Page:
The last “big thing” is retailing was the big box shop – taken to its logical point by Wal-Mart. But economies of scale were not their only competitive edge. Wal-Mart’s logistical system (supply chain management) was what made it all possible. One of the other rules of thumb in retailing has been differentiation: either you go cheap (Wal-Mart) or upscale (Whole Foods). Supermarkets caught in the middle run the risk of being roadkill.
Now, according to a report in the latest Economist (Fresh, but far from easy), America should be prepared for a new British invasion that will change that American icon, the supermarket. The British company Tesco will soon be opening stores here under the brand Fresh & Easy. The company has a twist on the normal differentiation and big box story:
Tesco’s offering in America will swim against this tide. It is aiming Fresh & Easy squarely at the middle market. The firm is hoping to repeat its success in attracting shoppers from all the main social groups in Britain, where social class until recently played at least as big a role in determining where people shopped as price and convenience did. Tesco will also be a pioneer in two other important ways: the size of its stores and their range of goods.
Most Fresh & Easy outlets will be relatively small, at about 10,000 square feet. Although about the same sales-floor size as the average Walgreen’s, a chain of drugstores, most food retailers in America are either much bigger (six Fresh & Easy’s would fit into a typical supermarket and ten into the average Wal-Mart), or much smaller (each is about three times the size of a 7-Eleven convenience store).
Does size matter? In America’s lightly regulated supermarket industry, most shoppers in all but the deepest backwoods live just a few minutes’ drive from a large supermarket. The chances are the store has acres of parking, is open all night and has a good selection of whatever you might need: prescription medicines, dog food and piping-hot meals that have been cooked in the store.
Convenience, however, has many dimensions. Tesco is betting that there is demand for smaller stores closer to home with fewer products, making it easier to find things. People in too much of a rush to stop at a supermarket use tiny outlets such as 7-Eleven, of which there are close to 1,200 in California alone. But their range is limited. Retail Forward, an American consultancy, reckons nearly 40% of convenience sales come from cigarettes and tobacco, followed closely by beer and wine. As for nutrition, most offer little more than snacks and frozen pizza. “The typical American convenience-store consumer would be Homer Simpson,” says Ira Kalish, a retailing expert at Deloitte, an accounting firm. “No one has done convenience and quality food together.”
As for products, Tesco’s second innovation will be a range of preservative-free “ready meals” that are familiar to British consumers yet barely exist in large parts of America. “There’s a big hole in the American market,” says Rajiv Lal, of Harvard Business School. “American supermarkets have not been innovative with prepared foods. You can’t eat them more than three days in the week without eating the same stuff. But I suspect there are people in Britain who live off prepared meals from Marks & Spencer for three weeks on end.”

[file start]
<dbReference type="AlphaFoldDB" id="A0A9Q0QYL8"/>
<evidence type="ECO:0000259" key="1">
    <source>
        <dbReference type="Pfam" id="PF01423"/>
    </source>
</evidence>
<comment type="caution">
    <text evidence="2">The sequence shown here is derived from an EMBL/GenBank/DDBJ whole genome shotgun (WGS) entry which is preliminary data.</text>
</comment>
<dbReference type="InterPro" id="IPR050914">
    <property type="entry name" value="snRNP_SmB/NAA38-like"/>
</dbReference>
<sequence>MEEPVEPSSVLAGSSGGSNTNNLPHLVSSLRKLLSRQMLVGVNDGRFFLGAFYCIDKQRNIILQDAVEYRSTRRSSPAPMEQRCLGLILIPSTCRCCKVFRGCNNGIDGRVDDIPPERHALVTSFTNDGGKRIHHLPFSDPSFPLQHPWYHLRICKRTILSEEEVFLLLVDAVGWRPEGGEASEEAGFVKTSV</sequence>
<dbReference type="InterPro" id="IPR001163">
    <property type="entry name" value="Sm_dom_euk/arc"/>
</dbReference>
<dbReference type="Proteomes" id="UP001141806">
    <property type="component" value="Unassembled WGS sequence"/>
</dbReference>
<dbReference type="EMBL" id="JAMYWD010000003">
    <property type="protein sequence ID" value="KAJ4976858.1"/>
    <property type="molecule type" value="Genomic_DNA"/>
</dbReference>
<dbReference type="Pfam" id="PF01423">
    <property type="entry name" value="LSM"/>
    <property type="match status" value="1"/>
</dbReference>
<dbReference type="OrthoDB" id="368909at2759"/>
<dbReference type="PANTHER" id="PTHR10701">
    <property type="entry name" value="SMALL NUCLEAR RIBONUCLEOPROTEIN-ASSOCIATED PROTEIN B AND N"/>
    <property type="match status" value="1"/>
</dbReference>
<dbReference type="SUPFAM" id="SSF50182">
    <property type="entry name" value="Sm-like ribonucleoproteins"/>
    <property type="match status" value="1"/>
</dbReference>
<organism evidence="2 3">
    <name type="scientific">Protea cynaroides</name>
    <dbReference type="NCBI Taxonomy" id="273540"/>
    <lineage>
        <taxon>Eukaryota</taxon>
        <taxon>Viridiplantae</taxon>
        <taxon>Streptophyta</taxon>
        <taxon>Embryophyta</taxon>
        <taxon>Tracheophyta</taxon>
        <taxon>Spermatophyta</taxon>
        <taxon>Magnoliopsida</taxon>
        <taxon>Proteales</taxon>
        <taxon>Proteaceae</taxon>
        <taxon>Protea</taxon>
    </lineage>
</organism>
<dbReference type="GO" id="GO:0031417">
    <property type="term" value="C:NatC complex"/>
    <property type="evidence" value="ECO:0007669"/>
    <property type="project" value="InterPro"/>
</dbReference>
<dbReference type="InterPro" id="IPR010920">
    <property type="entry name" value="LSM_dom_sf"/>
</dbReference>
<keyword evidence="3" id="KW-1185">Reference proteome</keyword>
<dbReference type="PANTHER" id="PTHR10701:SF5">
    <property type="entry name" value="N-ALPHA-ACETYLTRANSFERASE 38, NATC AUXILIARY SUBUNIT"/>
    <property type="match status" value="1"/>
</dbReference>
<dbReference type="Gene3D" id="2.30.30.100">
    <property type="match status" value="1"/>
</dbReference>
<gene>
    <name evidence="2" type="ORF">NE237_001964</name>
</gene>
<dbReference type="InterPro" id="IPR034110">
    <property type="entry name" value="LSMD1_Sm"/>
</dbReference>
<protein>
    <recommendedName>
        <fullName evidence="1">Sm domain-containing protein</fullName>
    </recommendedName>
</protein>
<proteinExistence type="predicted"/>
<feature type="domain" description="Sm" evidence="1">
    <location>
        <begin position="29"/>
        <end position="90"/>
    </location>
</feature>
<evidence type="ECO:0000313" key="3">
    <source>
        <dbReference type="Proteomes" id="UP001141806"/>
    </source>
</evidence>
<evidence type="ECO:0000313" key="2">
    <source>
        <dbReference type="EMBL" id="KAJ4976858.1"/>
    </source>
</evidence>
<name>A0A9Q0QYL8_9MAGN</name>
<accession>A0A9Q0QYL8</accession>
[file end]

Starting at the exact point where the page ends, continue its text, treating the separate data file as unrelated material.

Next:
Key to making this work is supply chain management:
Whereas American stores are good at moving goods hundreds of miles and keeping them cheap, British retailers specialise in regular, frequent deliveries to heaving city-centre stores. Their supply chains are more sophisticated because they have to be. Stores can be so small that they have to switch from selling sandwiches at lunchtime to selling ready-made suppers in the afternoon.
Expensive labour and a shortage of space have encouraged British retailers to seek economies of scale from centralised food preparation. Rather than cooking on site, they make a wide range of meals that can last for a couple of days. These are not just staples such as macaroni cheese or lasagne. A typical London supermarket now stocks more than 50 different meals, including treats such as organic beef in wine, Keralan prawn curry and Asian noodles with vegetables.
And this system is also flexible, allowing for micro-differentiation:
But Tesco’s biggest innovation has been in the way it collects and uses customer data from its Clubcard, a loyalty programme. Many retailers use clubs to provide nothing more sophisticated than a discount to customers as they pay for their goods. Because rivals can easily match this, it reduces profit margins for all, says Deloitte’s Mr Kalish.
The Tesco scheme mails discount vouchers to customers to encourage them to return. More importantly, it tracks every purchase to build one of the world’s largest databases. This finds correlations between purchases, allowing Tesco to finely tune the product range in each store. Sales of pickled vegetables, for instance, may suggest Polish immigrants have moved in, prompting it to stock barszcz, meatballs and sauerkraut.
As a result, its stores in Asian areas of Britain offer Bollywood movies, curry spices and large sacks of rice and flour. Its stores in London’s wealthiest parts, meanwhile, are stocked with ripe organic avocados, dainty packs of mange tout and steaks in fancy sauces.
It is unclear whether Tesco will be able to pull this off. As the story points out, the US market has its own characteristics. But the smaller, urban market that is bigger and better than a convenience store is an idea that just may catch on. As the story also points out, Warren Buffet has become one of Tesco’s largest shareholders. That is a pretty good endorsement.